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    Archive for September 16th, 2013




    In our 2Q Security Roundup, we noted the resurgence of online banking malware, in particular the increase of ZeuS/ZBOT variants during the quarter. While ZeuS/ZBOT has been around for some times, its prevalence shows that it is still a big threat to end users today.

    For the month of August, 23% of spam with malicious attachments were found carrying ZeuS/ZBOT variants, while 19% served FAREIT variants.

    ZeuS/ZBOT variants also had the distinction of being the most distributed malware by IPs related to spam botnets. It is also associated with various worm families that can spread itself or other malware families via email. A system infected with ZeuS/ZBOT may be infected about five other worm variants like WORM_MYDOOM, WORM_VB, and WORM_BAGLE.

    Figure 1. Malware families spread by spam

    Compared to others, the majority of spam carrying either ZeuS/ZBOT or FAREIT looked more like legitimate messages, and were likely to supposedly come from well-known brands or companies.

    Figure 2. Sample FAREIT spam

    Figure 3. Sample ZeuS/ZBOT spam

    Once installed, Zeus/ZBOT variants are known to monitor users’ browsing behavior pertaining to visits to specific online banking sites. If users visit these sites and try to login using their credentials, the malware inject additional field for users to fill out and then steal these information. Cybercriminals can then use these stolen data to either initiate unauthorized transactions or sell in the underground market.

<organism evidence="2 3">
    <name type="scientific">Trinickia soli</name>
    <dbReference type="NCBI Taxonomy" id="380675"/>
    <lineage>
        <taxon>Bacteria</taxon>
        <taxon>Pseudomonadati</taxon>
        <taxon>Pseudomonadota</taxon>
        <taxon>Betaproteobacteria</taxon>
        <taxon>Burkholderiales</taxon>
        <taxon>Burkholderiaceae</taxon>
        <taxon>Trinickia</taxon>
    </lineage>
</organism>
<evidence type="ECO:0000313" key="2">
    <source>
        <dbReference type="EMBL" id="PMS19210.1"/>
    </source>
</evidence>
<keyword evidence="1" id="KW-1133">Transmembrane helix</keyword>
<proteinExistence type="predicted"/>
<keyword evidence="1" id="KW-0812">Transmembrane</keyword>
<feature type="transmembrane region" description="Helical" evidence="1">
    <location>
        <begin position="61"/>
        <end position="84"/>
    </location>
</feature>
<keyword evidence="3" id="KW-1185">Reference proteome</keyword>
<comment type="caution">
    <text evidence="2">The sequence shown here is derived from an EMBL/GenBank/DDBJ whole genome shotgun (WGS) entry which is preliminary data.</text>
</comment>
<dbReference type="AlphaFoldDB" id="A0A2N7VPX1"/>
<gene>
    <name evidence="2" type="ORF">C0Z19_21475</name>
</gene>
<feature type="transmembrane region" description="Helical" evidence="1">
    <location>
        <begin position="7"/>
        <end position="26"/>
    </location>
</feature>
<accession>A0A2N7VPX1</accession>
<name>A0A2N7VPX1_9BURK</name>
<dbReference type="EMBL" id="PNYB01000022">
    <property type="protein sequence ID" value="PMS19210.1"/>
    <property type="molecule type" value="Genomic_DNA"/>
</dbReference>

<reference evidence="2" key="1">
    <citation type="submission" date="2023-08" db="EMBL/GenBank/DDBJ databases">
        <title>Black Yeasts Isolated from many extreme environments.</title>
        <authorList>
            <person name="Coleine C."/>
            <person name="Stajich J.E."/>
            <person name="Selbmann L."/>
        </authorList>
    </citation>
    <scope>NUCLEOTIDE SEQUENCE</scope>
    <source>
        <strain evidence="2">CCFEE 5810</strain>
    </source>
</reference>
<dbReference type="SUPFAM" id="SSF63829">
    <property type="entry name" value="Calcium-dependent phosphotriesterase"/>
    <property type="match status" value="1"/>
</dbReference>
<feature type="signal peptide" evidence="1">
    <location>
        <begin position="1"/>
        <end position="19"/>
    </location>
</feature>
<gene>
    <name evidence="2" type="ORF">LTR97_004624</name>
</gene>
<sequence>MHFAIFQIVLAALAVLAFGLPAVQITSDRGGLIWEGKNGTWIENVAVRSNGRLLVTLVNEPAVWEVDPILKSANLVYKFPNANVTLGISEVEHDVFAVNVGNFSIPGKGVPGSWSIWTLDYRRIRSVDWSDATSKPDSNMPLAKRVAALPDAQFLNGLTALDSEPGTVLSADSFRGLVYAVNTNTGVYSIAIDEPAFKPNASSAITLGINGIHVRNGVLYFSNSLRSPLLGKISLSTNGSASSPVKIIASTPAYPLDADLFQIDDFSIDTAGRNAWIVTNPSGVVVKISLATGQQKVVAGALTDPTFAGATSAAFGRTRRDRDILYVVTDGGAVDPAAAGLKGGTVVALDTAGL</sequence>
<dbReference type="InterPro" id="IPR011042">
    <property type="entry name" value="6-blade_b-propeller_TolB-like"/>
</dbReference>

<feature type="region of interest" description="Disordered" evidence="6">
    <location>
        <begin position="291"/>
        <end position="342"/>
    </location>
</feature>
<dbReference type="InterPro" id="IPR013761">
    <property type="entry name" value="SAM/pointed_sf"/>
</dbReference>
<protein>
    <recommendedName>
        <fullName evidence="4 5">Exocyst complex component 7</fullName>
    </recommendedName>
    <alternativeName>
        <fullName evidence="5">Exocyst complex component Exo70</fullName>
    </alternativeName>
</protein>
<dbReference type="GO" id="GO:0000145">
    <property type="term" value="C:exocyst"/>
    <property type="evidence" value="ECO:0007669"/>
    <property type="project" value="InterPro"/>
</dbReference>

FAREIT is another data-stealing malware that gathers emails and FTP login credentials. This malware can also download other malware variants, including Zeus/ZBOT. Previously, we saw a UK tax-themed spam that delivers a FAREIT variant, which also downloads a ZBOT malware.

    Trend Micro blocks the spammed messages and detects the malware cited in this blog post. It is important for end users to know how to tell apart legitimate email from spam, particularly those that use well-known brands as a social engineering lures. Best computing practices, such as being wary of attachments from unverified email, can come a long way when it comes to protecting your system and information.

     
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